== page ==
Background: To estimate prescribing trends of and correlates independently associated with coprescribing of benzodiazepines and opioids among adults aged 65 years or older in office-based outpatient visits. Methods: I examined a nationally representative sample of office-based physician visits by older adults between 2006 and 2015 (n = 109,149 unweighted) using data from the National Ambulatory Medical Care Surveys (NAMCS). National rates and prescribing trends were estimated. Then, I used multivariable logistic regression analyses to identify demographic and clinical factors associated with coprescriptions of benzodiazepines and opioids. Results: From 2006 to 2015, 15,954 (14.6%) out of 109,149 visits, representative of 39.3 million visits nationally, listed benzodiazepine, opioid, or both medications prescribed. The rate of prescription benzodiazepines only increased monotonically from 4.8% in 2006-2007 to 6.2% in 2014-2015 (p <. 001), and the rate of prescription opioids only increased monotonically from 5.9% in 2006-2007 to 10.0% in 2014-2015 (p <. 001). The coprescribing rate of benzodiazepines and opioids increased over time from 1.1% in 2006-2007 to 2.7% in 2014-2015 (p <. 001). Correlates independently associated with a higher likelihood of both benzodiazepine and opioid prescriptions included: female sex, a visit for chronic care, receipt of six or more concomitantly prescribed medications, and clinical diagnoses of anxiety and pain (p <. 01 for all). Conclusion: The coprescribing rate of benzodiazepines and opioids increased monotonically over time in outpatient care settings. Because couse of benzodiazepines and opioids is associated with medication burdens and potential harms, future research is needed to address medication safety in these vulnerable populations.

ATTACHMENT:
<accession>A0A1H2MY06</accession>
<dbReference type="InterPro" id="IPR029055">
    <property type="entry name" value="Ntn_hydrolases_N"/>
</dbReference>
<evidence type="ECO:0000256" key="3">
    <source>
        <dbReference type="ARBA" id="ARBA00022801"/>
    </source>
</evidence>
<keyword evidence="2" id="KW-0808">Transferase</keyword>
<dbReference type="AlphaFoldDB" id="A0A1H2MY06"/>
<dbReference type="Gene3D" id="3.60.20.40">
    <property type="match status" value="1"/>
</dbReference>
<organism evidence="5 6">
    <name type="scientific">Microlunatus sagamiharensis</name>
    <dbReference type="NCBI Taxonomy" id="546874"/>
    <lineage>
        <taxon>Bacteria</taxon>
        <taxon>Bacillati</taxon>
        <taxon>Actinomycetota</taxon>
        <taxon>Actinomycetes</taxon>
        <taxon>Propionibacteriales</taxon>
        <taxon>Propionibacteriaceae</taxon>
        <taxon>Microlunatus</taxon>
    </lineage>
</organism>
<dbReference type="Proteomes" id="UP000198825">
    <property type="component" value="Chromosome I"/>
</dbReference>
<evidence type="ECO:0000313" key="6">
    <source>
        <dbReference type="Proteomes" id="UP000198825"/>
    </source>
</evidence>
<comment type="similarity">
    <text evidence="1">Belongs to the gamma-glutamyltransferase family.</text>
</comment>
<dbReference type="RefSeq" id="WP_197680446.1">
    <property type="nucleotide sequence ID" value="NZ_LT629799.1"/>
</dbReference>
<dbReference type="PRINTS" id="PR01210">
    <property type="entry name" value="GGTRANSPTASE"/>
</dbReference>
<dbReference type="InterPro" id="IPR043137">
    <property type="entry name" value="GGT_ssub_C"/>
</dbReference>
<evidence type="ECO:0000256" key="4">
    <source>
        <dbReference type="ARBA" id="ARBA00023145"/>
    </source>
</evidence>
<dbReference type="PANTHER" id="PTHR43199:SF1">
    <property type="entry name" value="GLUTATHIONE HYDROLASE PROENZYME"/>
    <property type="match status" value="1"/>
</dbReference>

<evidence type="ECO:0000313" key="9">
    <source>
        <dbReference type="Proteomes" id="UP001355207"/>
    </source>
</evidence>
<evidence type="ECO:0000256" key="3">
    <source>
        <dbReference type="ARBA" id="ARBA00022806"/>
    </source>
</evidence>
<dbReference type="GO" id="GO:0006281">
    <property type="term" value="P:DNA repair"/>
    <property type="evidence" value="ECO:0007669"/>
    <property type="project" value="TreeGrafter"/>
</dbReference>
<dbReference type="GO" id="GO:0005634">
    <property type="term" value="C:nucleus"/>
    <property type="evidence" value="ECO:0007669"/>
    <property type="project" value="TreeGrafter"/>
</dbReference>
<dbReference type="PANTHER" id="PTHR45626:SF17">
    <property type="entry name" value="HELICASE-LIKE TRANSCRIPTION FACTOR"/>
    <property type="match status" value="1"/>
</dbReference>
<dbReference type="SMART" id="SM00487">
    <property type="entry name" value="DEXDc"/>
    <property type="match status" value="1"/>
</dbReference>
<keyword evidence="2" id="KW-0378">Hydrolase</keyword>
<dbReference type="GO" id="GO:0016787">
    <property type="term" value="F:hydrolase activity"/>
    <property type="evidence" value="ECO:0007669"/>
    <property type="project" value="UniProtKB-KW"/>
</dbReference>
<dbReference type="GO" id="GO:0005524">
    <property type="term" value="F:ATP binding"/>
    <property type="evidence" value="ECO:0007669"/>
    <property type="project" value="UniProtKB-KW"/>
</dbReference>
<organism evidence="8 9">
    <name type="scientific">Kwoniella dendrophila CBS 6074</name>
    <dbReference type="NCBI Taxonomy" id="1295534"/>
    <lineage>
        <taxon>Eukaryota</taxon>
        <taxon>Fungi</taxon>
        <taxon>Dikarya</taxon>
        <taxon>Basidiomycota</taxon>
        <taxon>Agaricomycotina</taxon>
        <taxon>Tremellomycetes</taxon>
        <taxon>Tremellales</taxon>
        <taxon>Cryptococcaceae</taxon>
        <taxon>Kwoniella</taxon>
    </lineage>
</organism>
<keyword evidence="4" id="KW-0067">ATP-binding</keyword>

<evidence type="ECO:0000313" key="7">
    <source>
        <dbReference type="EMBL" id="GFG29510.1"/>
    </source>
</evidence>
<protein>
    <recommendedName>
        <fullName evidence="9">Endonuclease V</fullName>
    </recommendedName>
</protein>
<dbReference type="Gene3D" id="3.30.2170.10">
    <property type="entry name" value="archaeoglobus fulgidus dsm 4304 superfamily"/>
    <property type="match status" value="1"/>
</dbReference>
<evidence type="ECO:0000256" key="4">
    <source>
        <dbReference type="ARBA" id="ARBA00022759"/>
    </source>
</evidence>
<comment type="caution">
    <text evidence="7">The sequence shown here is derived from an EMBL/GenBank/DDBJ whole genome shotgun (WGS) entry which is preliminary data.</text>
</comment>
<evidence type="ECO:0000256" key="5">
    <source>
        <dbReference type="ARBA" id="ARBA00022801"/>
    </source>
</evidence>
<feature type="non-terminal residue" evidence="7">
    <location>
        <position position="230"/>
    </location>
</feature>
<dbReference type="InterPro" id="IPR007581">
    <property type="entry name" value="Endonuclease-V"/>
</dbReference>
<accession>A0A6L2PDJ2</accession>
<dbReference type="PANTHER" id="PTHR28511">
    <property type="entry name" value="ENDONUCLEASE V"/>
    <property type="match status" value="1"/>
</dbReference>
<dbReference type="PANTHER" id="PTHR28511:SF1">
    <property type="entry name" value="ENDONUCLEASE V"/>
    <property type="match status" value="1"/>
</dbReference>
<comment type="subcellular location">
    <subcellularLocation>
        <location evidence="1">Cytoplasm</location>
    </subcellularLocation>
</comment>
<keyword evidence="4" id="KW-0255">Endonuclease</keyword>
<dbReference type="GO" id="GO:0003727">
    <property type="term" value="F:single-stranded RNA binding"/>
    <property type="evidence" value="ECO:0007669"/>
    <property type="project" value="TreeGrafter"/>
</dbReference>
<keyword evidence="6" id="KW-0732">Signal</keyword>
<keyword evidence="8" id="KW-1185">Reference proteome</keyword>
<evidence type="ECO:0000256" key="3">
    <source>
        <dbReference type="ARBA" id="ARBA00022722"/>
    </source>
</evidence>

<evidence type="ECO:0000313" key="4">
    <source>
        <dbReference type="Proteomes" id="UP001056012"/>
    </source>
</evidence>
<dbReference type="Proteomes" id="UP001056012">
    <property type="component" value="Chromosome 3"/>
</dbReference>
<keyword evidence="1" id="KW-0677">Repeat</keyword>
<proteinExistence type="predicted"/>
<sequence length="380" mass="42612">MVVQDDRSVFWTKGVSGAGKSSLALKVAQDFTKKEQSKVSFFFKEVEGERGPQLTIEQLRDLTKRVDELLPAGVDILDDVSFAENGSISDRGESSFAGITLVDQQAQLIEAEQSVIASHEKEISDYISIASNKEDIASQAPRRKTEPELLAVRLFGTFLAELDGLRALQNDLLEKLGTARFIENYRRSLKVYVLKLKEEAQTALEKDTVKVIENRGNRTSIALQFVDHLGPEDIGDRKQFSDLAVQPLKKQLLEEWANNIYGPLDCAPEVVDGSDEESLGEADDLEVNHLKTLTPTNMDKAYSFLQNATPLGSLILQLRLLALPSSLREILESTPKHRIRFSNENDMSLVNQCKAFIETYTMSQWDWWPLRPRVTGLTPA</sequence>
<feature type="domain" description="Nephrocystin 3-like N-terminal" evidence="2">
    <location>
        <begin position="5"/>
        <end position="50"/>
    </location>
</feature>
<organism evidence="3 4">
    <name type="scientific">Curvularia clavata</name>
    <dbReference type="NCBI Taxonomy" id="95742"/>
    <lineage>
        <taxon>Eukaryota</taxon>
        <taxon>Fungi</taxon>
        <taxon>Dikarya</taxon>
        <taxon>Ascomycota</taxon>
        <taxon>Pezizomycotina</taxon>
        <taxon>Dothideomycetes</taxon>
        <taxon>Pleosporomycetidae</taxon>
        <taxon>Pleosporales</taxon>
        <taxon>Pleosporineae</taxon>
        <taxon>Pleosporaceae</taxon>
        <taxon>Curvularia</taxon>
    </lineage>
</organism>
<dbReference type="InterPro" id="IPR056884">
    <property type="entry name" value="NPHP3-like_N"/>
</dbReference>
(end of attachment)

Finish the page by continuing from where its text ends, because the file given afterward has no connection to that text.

|Original language||English (US)|
|Number of pages||6|
|Journal||Journals of Gerontology - Series A Biological Sciences and Medical Sciences|
|State||Published - Nov 13 2019|
Bibliographical noteFunding Information:
T.G.R. received funding support from the National Institutes of Health (NIH) (#T32AG019134). The funding agency had no role in the design and conduct of the study; collection, management, analysis, and interpretation of the data; preparation, review, or approval of the manuscript, and decision to submit the manuscript for publication.
© 2018 The Author(s) 2018. Published by Oxford University Press on behalf of The Gerontological Society of America. All rights reserved.
Copyright 2019 Elsevier B.V., All rights reserved.
- Older adults
- Outpatient care
PubMed: MeSH publication types
- Journal Article
- Research Support, N.I.H., Extramural